Blog : Richard Burton

No Oscars (or, In Good Company)

No Oscars (or, In Good Company)

 

It’s that time of the year again, awards season building towards the biggie, the Oscars. We all of course value the respect of our peers, and I think any actor who claims he hasn’t at some point imagined holding that gold sparkling Academy Award in his hand and making his witty and moving acceptance speech, is probably not telling the full truth. We’d all love that moment of glory, of affirmation, of a place in the order of honour in our profession. But in the end of the day, the vast majority of us won’t win one. Despite talent, great effort, sacrifice, ingenuity, courage, boldness, creativity, and indeed, marvelous performances, only a very very chosen few get that statuette.

But you know what? That’s okay, because

(a) doing the work is what really counts, using your gifts to be an excellent storyteller, whether that’s in a tiny theatre or a mighty blockbuster

and

(b) lots of truly amazing actors (and indeed directors) were never recognised with an Oscar.

Let’s just note a few of those – and honorary achievement awards don’t count!

 

ACTORS WHO NEVER WON AN OSCAR include

Cary Grant

Richard Burton

James Dean

Marilyn Monroe

Robert Mitchum

Barbara Stanwyck

Peter O’Toole

Rita Hayworth

Steve McQueen

Carole Lombard

Kirk Douglas

Maureen O’Hara

Montgomery Clift

Gene Kelly

Errol Flynn

 

Kind of incredible.

Actors still around with a amazing body of work include Robert Redford (won as a director, but not as an actor), Harrison Ford, Mia Farrow, Glenn Close, Ed Harris, Annette Benning, Sigourney Weaver, Donald Sutherland, Isabella Rosselini and Martin Sheen.

In the younger generation, surely it is only a matter of time before an Oscar goes to the likes of Tom Cruise, Johnny Depp, Amy Adams, Edward Norton, Michelle Williams, Will Smith and Brad Pitt. And it’s not just the Yanks: here are some stately Brits and Irish with no Oscar wins: Gary Oldman, Liam Neeson, Ralph Fiennes, Ian McKellen.

*And this is not even counting actors given an Oscar way too late in their careers, like Paul Newman, who was given a lifetime achievement award a year before his first acting Oscar.

 

And let’s look at directors:

DIRECTORS WHO NEVER WON AN OSCAR include

Alfred Hitchcock

Stanley Kubrick

Howard Hawks

Orson Welles

Robert Altman

Charlie Chaplin

Sergio Leone

Sidney Lumet

Sam Peckinpah

Fritz Lang

Arthur Penn

John Cassavetes

Michael Powell

Hal Ashby

 

Wow.

For the likes of Christopher Nolan, David Fincher, PT Anderson and Darren Aronovsky, it’s surely only a matter of time, but it’s still yet to happen for directors with the majestic CVs of Terrence Mallick, David Lynch, Michael Mann, Ridley Scott, Jane Campion, Spike Lee, Tim Burton, or David Cronenberg. And that’s not even getting into foreign directors like Jean-Luc Godard, Ingmar Bergman and Akira Kurosawa!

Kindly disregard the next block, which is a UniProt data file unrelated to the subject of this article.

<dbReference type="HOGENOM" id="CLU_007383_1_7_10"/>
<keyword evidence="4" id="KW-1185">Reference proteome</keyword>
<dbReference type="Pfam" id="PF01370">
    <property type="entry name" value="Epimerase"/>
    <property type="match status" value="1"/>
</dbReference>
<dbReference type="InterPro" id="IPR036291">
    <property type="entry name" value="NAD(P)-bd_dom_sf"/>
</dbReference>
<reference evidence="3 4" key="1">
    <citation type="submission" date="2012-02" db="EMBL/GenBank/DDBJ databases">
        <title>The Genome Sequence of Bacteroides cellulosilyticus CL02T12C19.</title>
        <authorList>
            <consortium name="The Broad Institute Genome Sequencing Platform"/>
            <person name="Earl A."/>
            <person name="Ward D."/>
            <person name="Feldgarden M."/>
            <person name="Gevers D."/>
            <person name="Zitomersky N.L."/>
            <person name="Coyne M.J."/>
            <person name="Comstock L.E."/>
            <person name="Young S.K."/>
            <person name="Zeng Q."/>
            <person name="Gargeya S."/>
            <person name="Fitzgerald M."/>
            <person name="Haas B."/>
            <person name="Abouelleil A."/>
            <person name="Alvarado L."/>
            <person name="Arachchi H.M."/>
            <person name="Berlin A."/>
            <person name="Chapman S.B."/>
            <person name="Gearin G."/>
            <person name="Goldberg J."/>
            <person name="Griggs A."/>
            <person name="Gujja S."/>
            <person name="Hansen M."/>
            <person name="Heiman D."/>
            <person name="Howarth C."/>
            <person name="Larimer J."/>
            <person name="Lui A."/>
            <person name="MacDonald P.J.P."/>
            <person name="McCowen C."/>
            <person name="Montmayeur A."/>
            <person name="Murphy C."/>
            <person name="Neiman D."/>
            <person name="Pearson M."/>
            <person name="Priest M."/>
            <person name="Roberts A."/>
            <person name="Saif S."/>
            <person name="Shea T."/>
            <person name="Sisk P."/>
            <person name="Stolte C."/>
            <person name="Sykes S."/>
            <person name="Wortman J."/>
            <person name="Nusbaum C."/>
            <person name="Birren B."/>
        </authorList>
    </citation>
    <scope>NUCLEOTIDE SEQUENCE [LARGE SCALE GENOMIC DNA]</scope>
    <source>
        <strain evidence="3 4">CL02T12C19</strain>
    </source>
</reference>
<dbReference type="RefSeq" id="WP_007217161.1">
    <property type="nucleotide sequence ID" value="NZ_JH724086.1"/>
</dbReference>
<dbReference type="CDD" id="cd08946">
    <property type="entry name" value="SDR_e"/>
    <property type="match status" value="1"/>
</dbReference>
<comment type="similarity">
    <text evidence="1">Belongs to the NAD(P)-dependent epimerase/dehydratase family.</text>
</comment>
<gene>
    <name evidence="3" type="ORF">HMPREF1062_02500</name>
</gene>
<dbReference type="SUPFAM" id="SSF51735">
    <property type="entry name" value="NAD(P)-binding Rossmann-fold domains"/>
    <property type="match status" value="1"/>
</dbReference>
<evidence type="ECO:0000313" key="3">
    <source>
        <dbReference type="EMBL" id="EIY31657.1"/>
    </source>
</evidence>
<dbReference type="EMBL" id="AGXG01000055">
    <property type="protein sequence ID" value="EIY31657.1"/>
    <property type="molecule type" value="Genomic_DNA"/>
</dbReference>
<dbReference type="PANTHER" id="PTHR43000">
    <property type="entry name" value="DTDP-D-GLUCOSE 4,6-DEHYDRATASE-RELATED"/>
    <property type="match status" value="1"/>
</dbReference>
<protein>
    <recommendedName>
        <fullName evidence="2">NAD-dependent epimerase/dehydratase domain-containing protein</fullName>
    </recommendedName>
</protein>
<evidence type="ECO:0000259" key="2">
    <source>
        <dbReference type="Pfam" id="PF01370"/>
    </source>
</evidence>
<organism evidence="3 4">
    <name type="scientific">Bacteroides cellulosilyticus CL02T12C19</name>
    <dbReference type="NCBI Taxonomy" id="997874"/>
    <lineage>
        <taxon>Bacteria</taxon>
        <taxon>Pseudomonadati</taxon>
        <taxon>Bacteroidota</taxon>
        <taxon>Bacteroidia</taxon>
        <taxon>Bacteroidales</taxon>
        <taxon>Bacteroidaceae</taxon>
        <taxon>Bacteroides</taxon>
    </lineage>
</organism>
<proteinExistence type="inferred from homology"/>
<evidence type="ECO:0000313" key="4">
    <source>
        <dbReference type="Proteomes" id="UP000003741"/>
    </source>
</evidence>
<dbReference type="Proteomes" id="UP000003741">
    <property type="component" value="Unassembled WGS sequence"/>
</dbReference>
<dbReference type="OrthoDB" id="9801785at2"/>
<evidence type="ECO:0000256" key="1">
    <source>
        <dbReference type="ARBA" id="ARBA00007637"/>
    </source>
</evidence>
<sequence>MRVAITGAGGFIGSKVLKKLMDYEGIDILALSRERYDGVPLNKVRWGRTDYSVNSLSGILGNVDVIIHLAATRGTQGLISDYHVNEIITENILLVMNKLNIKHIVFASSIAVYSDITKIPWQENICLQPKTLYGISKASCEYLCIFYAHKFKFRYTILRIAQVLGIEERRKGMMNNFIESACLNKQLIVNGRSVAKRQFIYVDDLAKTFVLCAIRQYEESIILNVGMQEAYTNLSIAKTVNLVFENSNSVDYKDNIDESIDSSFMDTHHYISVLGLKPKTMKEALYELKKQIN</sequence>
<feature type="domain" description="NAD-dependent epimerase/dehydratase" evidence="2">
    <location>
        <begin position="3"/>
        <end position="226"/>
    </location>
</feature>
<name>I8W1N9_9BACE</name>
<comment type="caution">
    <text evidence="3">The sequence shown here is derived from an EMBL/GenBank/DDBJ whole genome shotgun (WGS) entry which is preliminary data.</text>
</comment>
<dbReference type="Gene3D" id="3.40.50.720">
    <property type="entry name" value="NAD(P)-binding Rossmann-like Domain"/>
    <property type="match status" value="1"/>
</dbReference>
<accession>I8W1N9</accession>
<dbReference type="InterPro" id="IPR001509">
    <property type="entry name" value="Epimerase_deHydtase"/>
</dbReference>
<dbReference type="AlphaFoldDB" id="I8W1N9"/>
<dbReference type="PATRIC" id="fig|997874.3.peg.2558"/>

So, while I’d of course be only delighted to get an Oscar nomination, if I never win one, that’s pretty good company to be in, I’d say …

***

“What if … the Marvel Universe had been cast during Golden Age Hollywood?”

“What if … the Marvel Universe had been cast during Golden Age Hollywood?”

Marvel comics used to have a very fun little set of short stories, called “What if …?” where parallel universes were explored, what might have happened if certain circumstances were different, like “What if the Fantastic Four got different powers?” or “What if someone else besides Spider-Man had been bitten by the radioactive spider?” or “What if Dr. Doom had become a hero?”

Well here at the Nugent bullpen, today we’re going to examine:

What if … the Marvel Universe had been cast during Golden Age Hollywood?”

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The Colossus as Role Model: Why I Love Laurence Olivier

The Colossus as Role Model: Why I Love Laurence Olivier

One of my greatest acting heroes is Laurence Olivier. You may ask why, considering I was too young to ever see him on-stage, and there are film stars with more acclaimed performances. But when I first started to take acting seriously, and ravenously watched performances and read books about the subject, I kept finding myself drawn to Olivier’s fierce desire to produce bold performances, to tell stories with great ambition, and to build theatres and companies. While John Gielgud, Ralph Richardson and Alec Guinness of the English knights were marvelous creative actors, they didn’t have Olivier’s ferocious leadership drive and willingness to break the rules. While Marlon Brando had immense pure talent, he doesn’t have Olivier’s keen sense for how everything fits in the story, nor Olivier’s uncynical love of the work. Richard Burton and Peter O’Toole spurned so much of their talent in wayward boozing and brainless movies. I once saw Steven Berkoff give his splendid one-man show about Shakespeare’s Villains, and loved how he described his hatred that Olivier had filmed his mighty performances as Henry V, Hamlet and Richard III, because then essentially it was impossible to better the man who Berkoff called, with pure respect, “The Colossus.” Here are some things that make Olivier such an icon and indeed role model for me.

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